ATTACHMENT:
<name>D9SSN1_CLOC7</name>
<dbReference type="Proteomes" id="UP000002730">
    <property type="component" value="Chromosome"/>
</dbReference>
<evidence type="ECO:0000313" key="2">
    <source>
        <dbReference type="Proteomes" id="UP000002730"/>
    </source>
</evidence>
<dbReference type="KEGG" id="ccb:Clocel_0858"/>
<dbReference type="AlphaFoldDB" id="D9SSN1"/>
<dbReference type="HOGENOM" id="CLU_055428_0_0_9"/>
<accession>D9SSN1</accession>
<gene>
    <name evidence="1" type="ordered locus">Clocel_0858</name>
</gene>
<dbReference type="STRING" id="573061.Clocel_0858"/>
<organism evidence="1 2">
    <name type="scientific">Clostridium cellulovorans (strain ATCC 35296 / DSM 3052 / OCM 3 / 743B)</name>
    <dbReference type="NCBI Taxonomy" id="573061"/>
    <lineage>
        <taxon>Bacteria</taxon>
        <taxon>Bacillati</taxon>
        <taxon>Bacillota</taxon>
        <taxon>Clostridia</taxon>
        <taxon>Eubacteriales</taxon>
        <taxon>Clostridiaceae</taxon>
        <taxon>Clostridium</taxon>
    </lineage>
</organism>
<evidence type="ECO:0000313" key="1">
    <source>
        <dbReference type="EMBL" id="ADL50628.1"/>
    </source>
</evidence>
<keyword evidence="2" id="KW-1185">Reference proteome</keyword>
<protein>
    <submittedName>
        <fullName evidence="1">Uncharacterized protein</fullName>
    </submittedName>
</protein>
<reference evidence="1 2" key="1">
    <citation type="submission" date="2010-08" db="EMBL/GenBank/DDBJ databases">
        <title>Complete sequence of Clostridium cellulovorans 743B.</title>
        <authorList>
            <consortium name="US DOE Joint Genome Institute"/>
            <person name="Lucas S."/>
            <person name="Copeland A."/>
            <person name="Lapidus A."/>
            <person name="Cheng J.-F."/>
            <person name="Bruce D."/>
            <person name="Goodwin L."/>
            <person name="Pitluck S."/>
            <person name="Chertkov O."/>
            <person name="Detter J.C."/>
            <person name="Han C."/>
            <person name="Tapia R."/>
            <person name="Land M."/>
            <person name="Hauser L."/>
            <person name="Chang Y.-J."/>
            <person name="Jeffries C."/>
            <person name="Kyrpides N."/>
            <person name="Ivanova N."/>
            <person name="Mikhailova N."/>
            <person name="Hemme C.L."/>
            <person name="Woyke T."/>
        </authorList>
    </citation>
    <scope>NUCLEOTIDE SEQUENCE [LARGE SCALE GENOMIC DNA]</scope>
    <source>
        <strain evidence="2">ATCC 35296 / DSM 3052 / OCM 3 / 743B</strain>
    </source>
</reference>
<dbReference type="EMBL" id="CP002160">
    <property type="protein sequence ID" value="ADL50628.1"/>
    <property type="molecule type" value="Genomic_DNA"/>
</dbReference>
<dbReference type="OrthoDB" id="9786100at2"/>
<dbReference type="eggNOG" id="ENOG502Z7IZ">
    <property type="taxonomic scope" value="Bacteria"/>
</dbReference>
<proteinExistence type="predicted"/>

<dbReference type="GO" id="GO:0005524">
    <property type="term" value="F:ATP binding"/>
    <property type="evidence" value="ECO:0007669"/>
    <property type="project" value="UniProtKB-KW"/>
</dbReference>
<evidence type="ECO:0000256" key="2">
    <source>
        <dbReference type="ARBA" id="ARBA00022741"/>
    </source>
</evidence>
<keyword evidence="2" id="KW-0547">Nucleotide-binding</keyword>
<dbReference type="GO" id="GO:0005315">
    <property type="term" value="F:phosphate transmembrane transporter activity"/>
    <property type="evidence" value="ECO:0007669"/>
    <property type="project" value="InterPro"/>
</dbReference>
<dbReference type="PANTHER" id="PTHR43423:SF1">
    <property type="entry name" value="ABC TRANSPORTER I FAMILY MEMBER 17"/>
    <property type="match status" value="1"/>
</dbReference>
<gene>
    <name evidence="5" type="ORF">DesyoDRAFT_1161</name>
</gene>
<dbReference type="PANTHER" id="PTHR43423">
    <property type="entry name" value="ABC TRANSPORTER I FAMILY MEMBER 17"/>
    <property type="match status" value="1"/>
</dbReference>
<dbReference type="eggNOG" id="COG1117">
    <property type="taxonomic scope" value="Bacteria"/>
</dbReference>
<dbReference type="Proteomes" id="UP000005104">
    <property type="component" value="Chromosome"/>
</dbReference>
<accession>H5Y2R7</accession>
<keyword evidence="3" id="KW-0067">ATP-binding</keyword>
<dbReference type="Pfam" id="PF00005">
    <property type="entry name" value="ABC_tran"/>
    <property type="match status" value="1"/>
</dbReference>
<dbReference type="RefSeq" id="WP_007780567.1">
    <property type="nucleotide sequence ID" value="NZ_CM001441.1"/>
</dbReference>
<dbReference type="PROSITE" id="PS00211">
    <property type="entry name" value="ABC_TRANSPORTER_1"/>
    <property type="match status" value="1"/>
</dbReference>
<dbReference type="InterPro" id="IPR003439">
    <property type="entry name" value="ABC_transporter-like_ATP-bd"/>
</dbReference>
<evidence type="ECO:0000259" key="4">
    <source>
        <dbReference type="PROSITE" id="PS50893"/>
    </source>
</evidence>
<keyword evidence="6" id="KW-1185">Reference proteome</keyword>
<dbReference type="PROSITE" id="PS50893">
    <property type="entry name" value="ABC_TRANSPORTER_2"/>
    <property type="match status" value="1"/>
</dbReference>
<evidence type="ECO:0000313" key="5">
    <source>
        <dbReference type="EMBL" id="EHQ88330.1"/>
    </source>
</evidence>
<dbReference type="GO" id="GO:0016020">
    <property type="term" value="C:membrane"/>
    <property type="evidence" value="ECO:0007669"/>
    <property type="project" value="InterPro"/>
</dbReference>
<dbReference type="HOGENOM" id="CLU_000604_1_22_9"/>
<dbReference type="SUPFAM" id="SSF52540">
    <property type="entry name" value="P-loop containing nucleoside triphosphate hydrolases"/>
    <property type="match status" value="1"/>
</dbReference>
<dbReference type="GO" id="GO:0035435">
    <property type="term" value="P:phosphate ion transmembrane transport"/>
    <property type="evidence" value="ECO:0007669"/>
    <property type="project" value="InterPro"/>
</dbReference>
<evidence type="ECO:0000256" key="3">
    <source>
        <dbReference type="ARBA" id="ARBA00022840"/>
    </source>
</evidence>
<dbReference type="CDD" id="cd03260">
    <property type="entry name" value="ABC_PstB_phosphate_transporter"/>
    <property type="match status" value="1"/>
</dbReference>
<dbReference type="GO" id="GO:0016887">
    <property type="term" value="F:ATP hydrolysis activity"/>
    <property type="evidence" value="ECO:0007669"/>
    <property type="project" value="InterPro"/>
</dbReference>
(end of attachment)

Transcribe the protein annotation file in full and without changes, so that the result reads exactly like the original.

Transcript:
<name>D9SSN1_CLOC7</name>
<dbReference type="Proteomes" id="UP000002730">
    <property type="component" value="Chromosome"/>
</dbReference>
<evidence type="ECO:0000313" key="2">
    <source>
        <dbReference type="Proteomes" id="UP000002730"/>
    </source>
</evidence>
<dbReference type="KEGG" id="ccb:Clocel_0858"/>
<dbReference type="AlphaFoldDB" id="D9SSN1"/>
<dbReference type="HOGENOM" id="CLU_055428_0_0_9"/>
<accession>D9SSN1</accession>
<gene>
    <name evidence="1" type="ordered locus">Clocel_0858</name>
</gene>
<dbReference type="STRING" id="573061.Clocel_0858"/>
<organism evidence="1 2">
    <name type="scientific">Clostridium cellulovorans (strain ATCC 35296 / DSM 3052 / OCM 3 / 743B)</name>
    <dbReference type="NCBI Taxonomy" id="573061"/>
    <lineage>
        <taxon>Bacteria</taxon>
        <taxon>Bacillati</taxon>
        <taxon>Bacillota</taxon>
        <taxon>Clostridia</taxon>
        <taxon>Eubacteriales</taxon>
        <taxon>Clostridiaceae</taxon>
        <taxon>Clostridium</taxon>
    </lineage>
</organism>
<evidence type="ECO:0000313" key="1">
    <source>
        <dbReference type="EMBL" id="ADL50628.1"/>
    </source>
</evidence>
<keyword evidence="2" id="KW-1185">Reference proteome</keyword>
<protein>
    <submittedName>
        <fullName evidence="1">Uncharacterized protein</fullName>
    </submittedName>
</protein>
<reference evidence="1 2" key="1">
    <citation type="submission" date="2010-08" db="EMBL/GenBank/DDBJ databases">
        <title>Complete sequence of Clostridium cellulovorans 743B.</title>
        <authorList>
            <consortium name="US DOE Joint Genome Institute"/>
            <person name="Lucas S."/>
            <person name="Copeland A."/>
            <person name="Lapidus A."/>
            <person name="Cheng J.-F."/>
            <person name="Bruce D."/>
            <person name="Goodwin L."/>
            <person name="Pitluck S."/>
            <person name="Chertkov O."/>
            <person name="Detter J.C."/>
            <person name="Han C."/>
            <person name="Tapia R."/>
            <person name="Land M."/>
            <person name="Hauser L."/>
            <person name="Chang Y.-J."/>
            <person name="Jeffries C."/>
            <person name="Kyrpides N."/>
            <person name="Ivanova N."/>
            <person name="Mikhailova N."/>
            <person name="Hemme C.L."/>
            <person name="Woyke T."/>
        </authorList>
    </citation>
    <scope>NUCLEOTIDE SEQUENCE [LARGE SCALE GENOMIC DNA]</scope>
    <source>
        <strain evidence="2">ATCC 35296 / DSM 3052 / OCM 3 / 743B</strain>
    </source>
</reference>
<dbReference type="EMBL" id="CP002160">
    <property type="protein sequence ID" value="ADL50628.1"/>
    <property type="molecule type" value="Genomic_DNA"/>
</dbReference>
<dbReference type="OrthoDB" id="9786100at2"/>
<dbReference type="eggNOG" id="ENOG502Z7IZ">
    <property type="taxonomic scope" value="Bacteria"/>
</dbReference>
<proteinExistence type="predicted"/>

<dbReference type="GO" id="GO:0005524">
    <property type="term" value="F:ATP binding"/>
    <property type="evidence" value="ECO:0007669"/>
    <property type="project" value="UniProtKB-KW"/>
</dbReference>
<evidence type="ECO:0000256" key="2">
    <source>
        <dbReference type="ARBA" id="ARBA00022741"/>
    </source>
</evidence>
<keyword evidence="2" id="KW-0547">Nucleotide-binding</keyword>
<dbReference type="GO" id="GO:0005315">
    <property type="term" value="F:phosphate transmembrane transporter activity"/>
    <property type="evidence" value="ECO:0007669"/>
    <property type="project" value="InterPro"/>
</dbReference>
<dbReference type="PANTHER" id="PTHR43423:SF1">
    <property type="entry name" value="ABC TRANSPORTER I FAMILY MEMBER 17"/>
    <property type="match status" value="1"/>
</dbReference>
<gene>
    <name evidence="5" type="ORF">DesyoDRAFT_1161</name>
</gene>
<dbReference type="PANTHER" id="PTHR43423">
    <property type="entry name" value="ABC TRANSPORTER I FAMILY MEMBER 17"/>
    <property type="match status" value="1"/>
</dbReference>
<dbReference type="eggNOG" id="COG1117">
    <property type="taxonomic scope" value="Bacteria"/>
</dbReference>
<dbReference type="Proteomes" id="UP000005104">
    <property type="component" value="Chromosome"/>
</dbReference>
<accession>H5Y2R7</accession>
<keyword evidence="3" id="KW-0067">ATP-binding</keyword>
<dbReference type="Pfam" id="PF00005">
    <property type="entry name" value="ABC_tran"/>
    <property type="match status" value="1"/>
</dbReference>
<dbReference type="RefSeq" id="WP_007780567.1">
    <property type="nucleotide sequence ID" value="NZ_CM001441.1"/>
</dbReference>
<dbReference type="PROSITE" id="PS00211">
    <property type="entry name" value="ABC_TRANSPORTER_1"/>
    <property type="match status" value="1"/>
</dbReference>
<dbReference type="InterPro" id="IPR003439">
    <property type="entry name" value="ABC_transporter-like_ATP-bd"/>
</dbReference>
<evidence type="ECO:0000259" key="4">
    <source>
        <dbReference type="PROSITE" id="PS50893"/>
    </source>
</evidence>
<keyword evidence="6" id="KW-1185">Reference proteome</keyword>
<dbReference type="PROSITE" id="PS50893">
    <property type="entry name" value="ABC_TRANSPORTER_2"/>
    <property type="match status" value="1"/>
</dbReference>
<evidence type="ECO:0000313" key="5">
    <source>
        <dbReference type="EMBL" id="EHQ88330.1"/>
    </source>
</evidence>
<dbReference type="GO" id="GO:0016020">
    <property type="term" value="C:membrane"/>
    <property type="evidence" value="ECO:0007669"/>
    <property type="project" value="InterPro"/>
</dbReference>
<dbReference type="HOGENOM" id="CLU_000604_1_22_9"/>
<dbReference type="SUPFAM" id="SSF52540">
    <property type="entry name" value="P-loop containing nucleoside triphosphate hydrolases"/>
    <property type="match status" value="1"/>
</dbReference>
<dbReference type="GO" id="GO:0035435">
    <property type="term" value="P:phosphate ion transmembrane transport"/>
    <property type="evidence" value="ECO:0007669"/>
    <property type="project" value="InterPro"/>
</dbReference>
<evidence type="ECO:0000256" key="3">
    <source>
        <dbReference type="ARBA" id="ARBA00022840"/>
    </source>
</evidence>
<dbReference type="CDD" id="cd03260">
    <property type="entry name" value="ABC_PstB_phosphate_transporter"/>
    <property type="match status" value="1"/>
</dbReference>
<dbReference type="GO" id="GO:0016887">
    <property type="term" value="F:ATP hydrolysis activity"/>
    <property type="evidence" value="ECO:0007669"/>
    <property type="project" value="InterPro"/>
</dbReference>